The Origin of Species—Part II:
Buffon Dissolves the Problem of Infinity

In his four propositions Linnaeus presented the species as created all at once and then subdivided into the generations of its individuals; the how of this process of individuation did not seem open to question. The succession became a problem only when biological inquiry starts with the individual and finds its attempt to explain the individual caught up in the infinite regress of encapsulations of preformed germs without coming any closer to an understanding of the concrete individual in its self-contained existence.

In this succession, in the continuous renewal and duration of the species, lies the mystery of nature, as Buffon argues when he attempts to fathom the nature of these succeeding generations and to elucidate the underlying problem. The ability to produce offspring of one's kind, this curious lasting, apparently eternal unity—this to Buffon was the unfathomable mystery.

The permanence of the species, which Linnaeus held to be the indisputable, God-created unitas of the series of individuals, becomes a problem for Buffon, who wants to understand the individual in its organic unity as a totality and as a totality of a specific kind. He held those creatures to be individuals of a species who perpetuate themselves through copulation and thus preserve the image of the species. Individuals who do not produce offspring of their kind when they copulate must be regarded as belonging to different species.

Thus, the chain of successive individual existences of the same species constitutes 1'existence réelle de 1'espèce. The infinite succession of generations with the same species characteristics is thus identical with the species itself, and Buffon then has to wonder whether seeing the individual as a part of this succession contributes anything to an understanding of the individual as a selfcontained being. Buffon answers in the negative and justifies his position by dissolving the problem of infinity.

He presents an excellent explanation of the genesis of the concept of infinity through the gradual addition of finite steps and demonstrates that the concept of infinity becomes meaningless if we keep in mind that the infinite regression is made up of finite steps. The infinite is nothing more than the finite realm with the boundaries removed; these boundaries are by nature a matter of quantity.

As a result the infinite has become an intrinsically absurd concept. There is no actual infinite—that is, something infinite cannot be a subject of finite thinking. Regarding the problem of species this means that the inquiry has to start with the self-contained unity of the individual, which is determined by its species.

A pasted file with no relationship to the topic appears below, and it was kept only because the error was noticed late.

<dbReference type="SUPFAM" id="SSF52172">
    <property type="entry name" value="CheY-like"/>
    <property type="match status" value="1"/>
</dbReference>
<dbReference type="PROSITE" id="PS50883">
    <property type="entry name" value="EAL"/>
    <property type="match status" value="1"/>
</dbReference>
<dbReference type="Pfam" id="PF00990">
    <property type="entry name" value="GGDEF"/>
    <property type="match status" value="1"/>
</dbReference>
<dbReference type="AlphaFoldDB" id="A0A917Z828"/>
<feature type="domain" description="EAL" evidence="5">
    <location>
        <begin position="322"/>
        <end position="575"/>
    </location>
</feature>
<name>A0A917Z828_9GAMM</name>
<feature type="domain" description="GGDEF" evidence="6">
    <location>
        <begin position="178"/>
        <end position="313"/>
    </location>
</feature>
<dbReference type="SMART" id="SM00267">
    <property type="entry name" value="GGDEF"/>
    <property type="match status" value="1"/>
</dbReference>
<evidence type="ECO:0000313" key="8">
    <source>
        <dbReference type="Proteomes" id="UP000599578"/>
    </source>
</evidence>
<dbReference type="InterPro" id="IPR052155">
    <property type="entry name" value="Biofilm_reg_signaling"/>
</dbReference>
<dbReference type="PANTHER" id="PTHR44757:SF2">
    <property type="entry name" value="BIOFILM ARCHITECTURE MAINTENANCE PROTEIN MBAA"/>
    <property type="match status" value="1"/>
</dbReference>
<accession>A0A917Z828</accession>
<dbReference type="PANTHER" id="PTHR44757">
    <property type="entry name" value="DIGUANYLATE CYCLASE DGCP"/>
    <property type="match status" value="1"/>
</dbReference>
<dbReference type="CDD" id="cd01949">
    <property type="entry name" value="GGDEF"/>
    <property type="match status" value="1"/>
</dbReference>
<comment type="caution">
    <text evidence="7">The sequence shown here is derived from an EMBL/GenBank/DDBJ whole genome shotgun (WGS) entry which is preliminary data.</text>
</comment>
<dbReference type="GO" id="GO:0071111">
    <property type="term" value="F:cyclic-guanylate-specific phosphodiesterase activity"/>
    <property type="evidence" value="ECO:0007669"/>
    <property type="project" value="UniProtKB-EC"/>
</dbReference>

Several such unities of the same species form a finite series or succession, and from here theory (at any rate the preformation theory) makes the leap of attempting to explain the nature of the species on the basis of the infinite succession. However, according to Buffon, this infinity does not really exist; it is no existence actuelle but an abstraction.

By nature extension is finite; to assume an actually infinite extension is a contradiction in terms. Those who nevertheless make such an assumption, according to Buffon, have to confine themselves to saying that the infini de successions et de multiplications is nothing more than an extension with an indefinite upper limit—not an infini but an indéfini.

Pointing out the infinite divisibility of matter also does not hold good; rather this argument must be countered with the point that the same illusions connected with the infinite divisibility are also associated with all other kinds of mathematical infinity: these infinities do not exist in actual fact but are merely intellectual abstractions. Therefore, dissolving the species into an infinite regression is not a sufficient answer to the question of how we are to understand the nature and reproduction of life-forms.

We can understand Buffon's reasoning only if we assume a complete breakdown of the idea Linnaeus had still considered valid, namely, that of a finite, self-contained world created by God. In this self-contained worldview, the creation of the species unit by God is a completely adequate explanation of the species characteristics of the individual. It is only when the rampartlike boundaries of this world are breached and the succession of generations extends into infinity that the problem of actual infinity becomes discernible in a meaningful way. It is only when the dogmatic framework breaks down and the empirical stance attempts to understand the isolated individual in its particularity that the problem Buffon presents arises.

Chapter 11
Infinite Series and Finitization,
pp 117-119.